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love isn’t

By Pat Parker (d.)

I wish I could be
the lover you want
come joyful
bear brightness
like summer sun

I come cloudy
bring pregnant women
with no money
bring angry comrades
with no shelter

I wish I could take you
run over beaches
lay you in sand
and make love to you

I come rage
bring city streets
with wine and blood
bring cops and guns
with dead bodies and prison

I wish I could take you
travel to new lives
kiss ninos on tourist buses
sip tequila at sunrise

I come sad
bring lesbians
without lovers
bring sick folk
without doctors
bring children
without families

I wish I could be
your warmth
your blanket

All I can give
is my love.

I care for you
I care for our world
if I stop
caring about one
it would be only
a matter of time
before I stop
the other.

Added: Thursday, February 9, 2017  /  From "The Complete Works of Pat Parker," Edited by Julie Enszer (Sinister Wisdom, 2016). Used with permission.
Pat Parker (d.)

During her lifetime, Pat Parker was a renowned African-American, lesbian-feminist poet and performer. She was the author of Jonestown & Other Madness (1985), Movement in Black (1978, 1983, 1989, 1999), Womanslaughter (1978), Pit Stop (1974, 1975), and Child of Myself (1972, 1974). Her poems appeared in numerous journals, newspapers, and anthologies. With Judy Grahn, she recorded the album Where Would I Be Without You (Olivia Records, 1976), and one of her spoken poems appeared on the album Lesbian Concentrate.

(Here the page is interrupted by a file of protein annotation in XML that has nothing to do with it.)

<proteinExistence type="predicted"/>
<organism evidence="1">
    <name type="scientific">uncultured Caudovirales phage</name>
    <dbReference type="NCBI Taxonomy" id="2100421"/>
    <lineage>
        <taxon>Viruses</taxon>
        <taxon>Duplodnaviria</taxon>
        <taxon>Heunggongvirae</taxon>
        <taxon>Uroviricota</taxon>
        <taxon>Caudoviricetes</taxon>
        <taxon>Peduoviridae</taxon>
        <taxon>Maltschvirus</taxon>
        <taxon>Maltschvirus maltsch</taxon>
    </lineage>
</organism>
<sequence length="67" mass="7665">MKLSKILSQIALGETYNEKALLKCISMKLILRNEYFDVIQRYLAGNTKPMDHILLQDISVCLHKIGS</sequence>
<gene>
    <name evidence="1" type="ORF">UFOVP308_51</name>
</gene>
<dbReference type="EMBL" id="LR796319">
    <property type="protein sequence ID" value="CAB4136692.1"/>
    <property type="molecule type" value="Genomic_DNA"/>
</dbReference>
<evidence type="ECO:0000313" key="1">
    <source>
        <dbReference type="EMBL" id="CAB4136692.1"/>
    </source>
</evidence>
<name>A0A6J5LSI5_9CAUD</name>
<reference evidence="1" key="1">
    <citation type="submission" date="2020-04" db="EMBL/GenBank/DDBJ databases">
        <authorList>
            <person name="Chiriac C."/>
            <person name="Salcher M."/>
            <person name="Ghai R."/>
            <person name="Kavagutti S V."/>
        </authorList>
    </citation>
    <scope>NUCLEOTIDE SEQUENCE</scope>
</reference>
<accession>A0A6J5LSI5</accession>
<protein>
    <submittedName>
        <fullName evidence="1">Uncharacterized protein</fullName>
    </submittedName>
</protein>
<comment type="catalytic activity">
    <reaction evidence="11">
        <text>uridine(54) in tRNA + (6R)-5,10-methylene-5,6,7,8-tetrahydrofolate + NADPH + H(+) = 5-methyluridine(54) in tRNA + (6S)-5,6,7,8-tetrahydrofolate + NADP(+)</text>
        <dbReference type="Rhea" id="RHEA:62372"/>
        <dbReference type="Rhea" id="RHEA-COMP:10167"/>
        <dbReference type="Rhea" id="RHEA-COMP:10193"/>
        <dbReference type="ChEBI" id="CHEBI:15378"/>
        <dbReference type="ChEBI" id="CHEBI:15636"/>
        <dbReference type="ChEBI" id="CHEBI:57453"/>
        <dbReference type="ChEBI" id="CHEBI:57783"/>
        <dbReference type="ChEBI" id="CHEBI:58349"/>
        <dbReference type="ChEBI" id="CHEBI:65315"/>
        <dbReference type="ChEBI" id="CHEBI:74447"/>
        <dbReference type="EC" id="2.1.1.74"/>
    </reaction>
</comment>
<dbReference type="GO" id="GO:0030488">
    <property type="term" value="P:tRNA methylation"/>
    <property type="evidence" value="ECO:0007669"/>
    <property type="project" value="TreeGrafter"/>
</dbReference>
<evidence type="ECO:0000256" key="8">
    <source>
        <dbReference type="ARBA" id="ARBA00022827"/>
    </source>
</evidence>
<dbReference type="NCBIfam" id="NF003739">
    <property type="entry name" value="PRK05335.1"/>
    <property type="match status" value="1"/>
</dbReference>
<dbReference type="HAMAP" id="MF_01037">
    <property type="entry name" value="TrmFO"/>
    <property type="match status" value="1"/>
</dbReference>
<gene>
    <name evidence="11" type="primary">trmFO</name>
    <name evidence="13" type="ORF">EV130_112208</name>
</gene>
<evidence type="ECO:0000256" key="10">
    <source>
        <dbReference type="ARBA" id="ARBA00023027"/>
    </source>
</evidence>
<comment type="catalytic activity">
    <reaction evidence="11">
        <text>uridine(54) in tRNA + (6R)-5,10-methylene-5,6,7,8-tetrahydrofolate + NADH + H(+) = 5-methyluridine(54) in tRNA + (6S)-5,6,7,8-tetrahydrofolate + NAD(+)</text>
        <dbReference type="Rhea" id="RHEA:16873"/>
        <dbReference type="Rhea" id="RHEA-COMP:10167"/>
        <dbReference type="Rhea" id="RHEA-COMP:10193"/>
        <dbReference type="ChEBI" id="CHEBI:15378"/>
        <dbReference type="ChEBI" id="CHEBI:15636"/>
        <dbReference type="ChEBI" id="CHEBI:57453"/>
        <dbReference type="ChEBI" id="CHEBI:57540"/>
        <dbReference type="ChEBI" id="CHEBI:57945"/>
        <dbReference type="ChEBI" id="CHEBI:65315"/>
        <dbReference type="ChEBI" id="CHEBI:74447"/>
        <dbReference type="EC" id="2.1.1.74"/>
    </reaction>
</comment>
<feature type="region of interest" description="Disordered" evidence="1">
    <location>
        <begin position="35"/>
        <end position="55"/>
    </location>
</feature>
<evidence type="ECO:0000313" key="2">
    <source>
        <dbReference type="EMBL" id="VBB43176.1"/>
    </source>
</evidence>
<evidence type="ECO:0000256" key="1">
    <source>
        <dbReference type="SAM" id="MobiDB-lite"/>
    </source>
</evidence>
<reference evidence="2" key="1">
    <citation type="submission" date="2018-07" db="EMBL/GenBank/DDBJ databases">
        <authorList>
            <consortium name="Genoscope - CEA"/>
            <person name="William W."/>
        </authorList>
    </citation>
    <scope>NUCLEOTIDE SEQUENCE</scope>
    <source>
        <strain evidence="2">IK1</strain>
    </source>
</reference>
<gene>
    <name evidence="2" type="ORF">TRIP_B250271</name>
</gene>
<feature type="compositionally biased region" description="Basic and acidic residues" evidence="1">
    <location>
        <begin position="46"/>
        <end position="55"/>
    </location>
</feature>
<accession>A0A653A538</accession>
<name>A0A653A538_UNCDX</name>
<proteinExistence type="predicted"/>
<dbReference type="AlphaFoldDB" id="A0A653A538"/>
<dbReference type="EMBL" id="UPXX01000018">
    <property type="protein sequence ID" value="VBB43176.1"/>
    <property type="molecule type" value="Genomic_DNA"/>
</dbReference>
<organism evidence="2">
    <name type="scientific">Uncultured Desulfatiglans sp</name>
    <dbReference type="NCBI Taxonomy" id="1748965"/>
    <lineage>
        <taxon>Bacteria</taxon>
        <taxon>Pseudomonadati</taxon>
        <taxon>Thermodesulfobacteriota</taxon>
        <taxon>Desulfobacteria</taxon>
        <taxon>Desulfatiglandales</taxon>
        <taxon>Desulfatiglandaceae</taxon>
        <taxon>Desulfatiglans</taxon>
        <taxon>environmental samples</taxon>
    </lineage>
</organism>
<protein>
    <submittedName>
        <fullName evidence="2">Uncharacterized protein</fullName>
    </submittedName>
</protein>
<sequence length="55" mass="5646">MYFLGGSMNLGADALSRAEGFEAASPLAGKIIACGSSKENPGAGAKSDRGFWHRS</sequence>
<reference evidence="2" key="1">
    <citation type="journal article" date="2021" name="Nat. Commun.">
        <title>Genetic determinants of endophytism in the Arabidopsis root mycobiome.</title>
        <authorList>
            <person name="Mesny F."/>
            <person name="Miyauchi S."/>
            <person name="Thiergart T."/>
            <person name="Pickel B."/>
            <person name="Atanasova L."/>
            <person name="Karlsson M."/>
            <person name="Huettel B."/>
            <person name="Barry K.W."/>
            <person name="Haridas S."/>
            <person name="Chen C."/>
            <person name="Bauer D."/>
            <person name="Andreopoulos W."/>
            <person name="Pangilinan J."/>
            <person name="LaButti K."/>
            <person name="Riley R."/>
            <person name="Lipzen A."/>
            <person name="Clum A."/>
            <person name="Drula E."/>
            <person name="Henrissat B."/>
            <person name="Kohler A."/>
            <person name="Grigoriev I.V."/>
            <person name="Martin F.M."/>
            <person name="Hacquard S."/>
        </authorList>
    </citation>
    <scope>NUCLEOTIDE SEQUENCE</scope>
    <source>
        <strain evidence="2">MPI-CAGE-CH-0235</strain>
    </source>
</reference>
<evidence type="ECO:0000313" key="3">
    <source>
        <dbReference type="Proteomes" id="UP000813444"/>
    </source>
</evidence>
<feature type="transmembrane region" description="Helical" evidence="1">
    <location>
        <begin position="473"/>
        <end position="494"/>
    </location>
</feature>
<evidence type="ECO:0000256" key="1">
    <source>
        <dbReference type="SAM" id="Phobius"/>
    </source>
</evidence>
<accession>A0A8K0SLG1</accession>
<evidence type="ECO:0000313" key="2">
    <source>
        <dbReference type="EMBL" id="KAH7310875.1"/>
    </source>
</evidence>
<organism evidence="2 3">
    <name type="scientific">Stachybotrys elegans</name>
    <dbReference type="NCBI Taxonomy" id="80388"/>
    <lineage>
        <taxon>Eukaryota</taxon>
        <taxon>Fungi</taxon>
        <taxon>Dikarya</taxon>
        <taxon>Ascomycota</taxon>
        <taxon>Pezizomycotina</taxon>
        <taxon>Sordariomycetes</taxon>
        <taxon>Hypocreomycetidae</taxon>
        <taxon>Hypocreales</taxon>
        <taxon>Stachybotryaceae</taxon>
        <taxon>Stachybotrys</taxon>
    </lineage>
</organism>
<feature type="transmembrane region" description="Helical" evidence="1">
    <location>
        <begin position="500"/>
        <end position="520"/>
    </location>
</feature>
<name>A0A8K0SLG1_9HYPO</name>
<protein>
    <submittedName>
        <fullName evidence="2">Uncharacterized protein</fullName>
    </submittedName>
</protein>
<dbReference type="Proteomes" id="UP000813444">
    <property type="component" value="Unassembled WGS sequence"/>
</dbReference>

She performed live readings at numerous colleges and universities throughout the United States and abroad. Her work is often included in Women’s Studies curricula.

Parker was born in Houston, TX, in 1944 and moved to Los Angeles, CA after she graduated high school. She lived in the San Francisco bay area from 1965 until her death. Parker died in 1989 from complications of cancer. Her partner of nine years, Martha Dunham, and their daughter, Anastasia Dunham-Parker-Brady, survived her as well as Cassidy Brown whom she co-parented.

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